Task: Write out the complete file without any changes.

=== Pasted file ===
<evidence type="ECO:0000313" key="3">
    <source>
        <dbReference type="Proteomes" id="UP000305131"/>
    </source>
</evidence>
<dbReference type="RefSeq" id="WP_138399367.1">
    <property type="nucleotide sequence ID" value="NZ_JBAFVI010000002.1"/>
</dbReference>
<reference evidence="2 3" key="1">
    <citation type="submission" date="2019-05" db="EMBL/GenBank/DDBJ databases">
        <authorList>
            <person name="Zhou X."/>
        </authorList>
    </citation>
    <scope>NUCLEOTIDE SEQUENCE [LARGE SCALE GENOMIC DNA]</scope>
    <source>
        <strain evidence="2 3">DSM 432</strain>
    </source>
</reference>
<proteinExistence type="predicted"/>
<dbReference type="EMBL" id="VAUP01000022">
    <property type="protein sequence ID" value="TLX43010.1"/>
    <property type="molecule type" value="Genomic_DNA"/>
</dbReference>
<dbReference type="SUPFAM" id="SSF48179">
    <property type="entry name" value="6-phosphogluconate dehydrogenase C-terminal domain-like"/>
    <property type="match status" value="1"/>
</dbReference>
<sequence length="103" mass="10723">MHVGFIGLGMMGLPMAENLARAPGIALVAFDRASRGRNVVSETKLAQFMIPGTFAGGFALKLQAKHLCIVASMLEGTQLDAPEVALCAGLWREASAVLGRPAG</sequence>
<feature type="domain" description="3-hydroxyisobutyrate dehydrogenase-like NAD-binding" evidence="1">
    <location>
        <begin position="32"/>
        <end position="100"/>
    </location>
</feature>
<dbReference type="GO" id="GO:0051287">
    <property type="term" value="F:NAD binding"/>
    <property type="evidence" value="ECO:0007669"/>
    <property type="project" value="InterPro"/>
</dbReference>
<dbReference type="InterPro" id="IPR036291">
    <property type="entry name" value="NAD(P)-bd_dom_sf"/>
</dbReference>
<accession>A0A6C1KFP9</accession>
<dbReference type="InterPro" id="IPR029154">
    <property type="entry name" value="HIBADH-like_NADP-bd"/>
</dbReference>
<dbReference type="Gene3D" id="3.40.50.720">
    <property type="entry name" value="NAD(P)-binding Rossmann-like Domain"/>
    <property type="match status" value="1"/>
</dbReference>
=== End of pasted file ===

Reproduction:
<evidence type="ECO:0000313" key="3">
    <source>
        <dbReference type="Proteomes" id="UP000305131"/>
    </source>
</evidence>
<dbReference type="RefSeq" id="WP_138399367.1">
    <property type="nucleotide sequence ID" value="NZ_JBAFVI010000002.1"/>
</dbReference>
<reference evidence="2 3" key="1">
    <citation type="submission" date="2019-05" db="EMBL/GenBank/DDBJ databases">
        <authorList>
            <person name="Zhou X."/>
        </authorList>
    </citation>
    <scope>NUCLEOTIDE SEQUENCE [LARGE SCALE GENOMIC DNA]</scope>
    <source>
        <strain evidence="2 3">DSM 432</strain>
    </source>
</reference>
<proteinExistence type="predicted"/>
<dbReference type="EMBL" id="VAUP01000022">
    <property type="protein sequence ID" value="TLX43010.1"/>
    <property type="molecule type" value="Genomic_DNA"/>
</dbReference>
<dbReference type="SUPFAM" id="SSF48179">
    <property type="entry name" value="6-phosphogluconate dehydrogenase C-terminal domain-like"/>
    <property type="match status" value="1"/>
</dbReference>
<sequence length="103" mass="10723">MHVGFIGLGMMGLPMAENLARAPGIALVAFDRASRGRNVVSETKLAQFMIPGTFAGGFALKLQAKHLCIVASMLEGTQLDAPEVALCAGLWREASAVLGRPAG</sequence>
<feature type="domain" description="3-hydroxyisobutyrate dehydrogenase-like NAD-binding" evidence="1">
    <location>
        <begin position="32"/>
        <end position="100"/>
    </location>
</feature>
<dbReference type="GO" id="GO:0051287">
    <property type="term" value="F:NAD binding"/>
    <property type="evidence" value="ECO:0007669"/>
    <property type="project" value="InterPro"/>
</dbReference>
<dbReference type="InterPro" id="IPR036291">
    <property type="entry name" value="NAD(P)-bd_dom_sf"/>
</dbReference>
<accession>A0A6C1KFP9</accession>
<dbReference type="InterPro" id="IPR029154">
    <property type="entry name" value="HIBADH-like_NADP-bd"/>
</dbReference>
<dbReference type="Gene3D" id="3.40.50.720">
    <property type="entry name" value="NAD(P)-binding Rossmann-like Domain"/>
    <property type="match status" value="1"/>
</dbReference>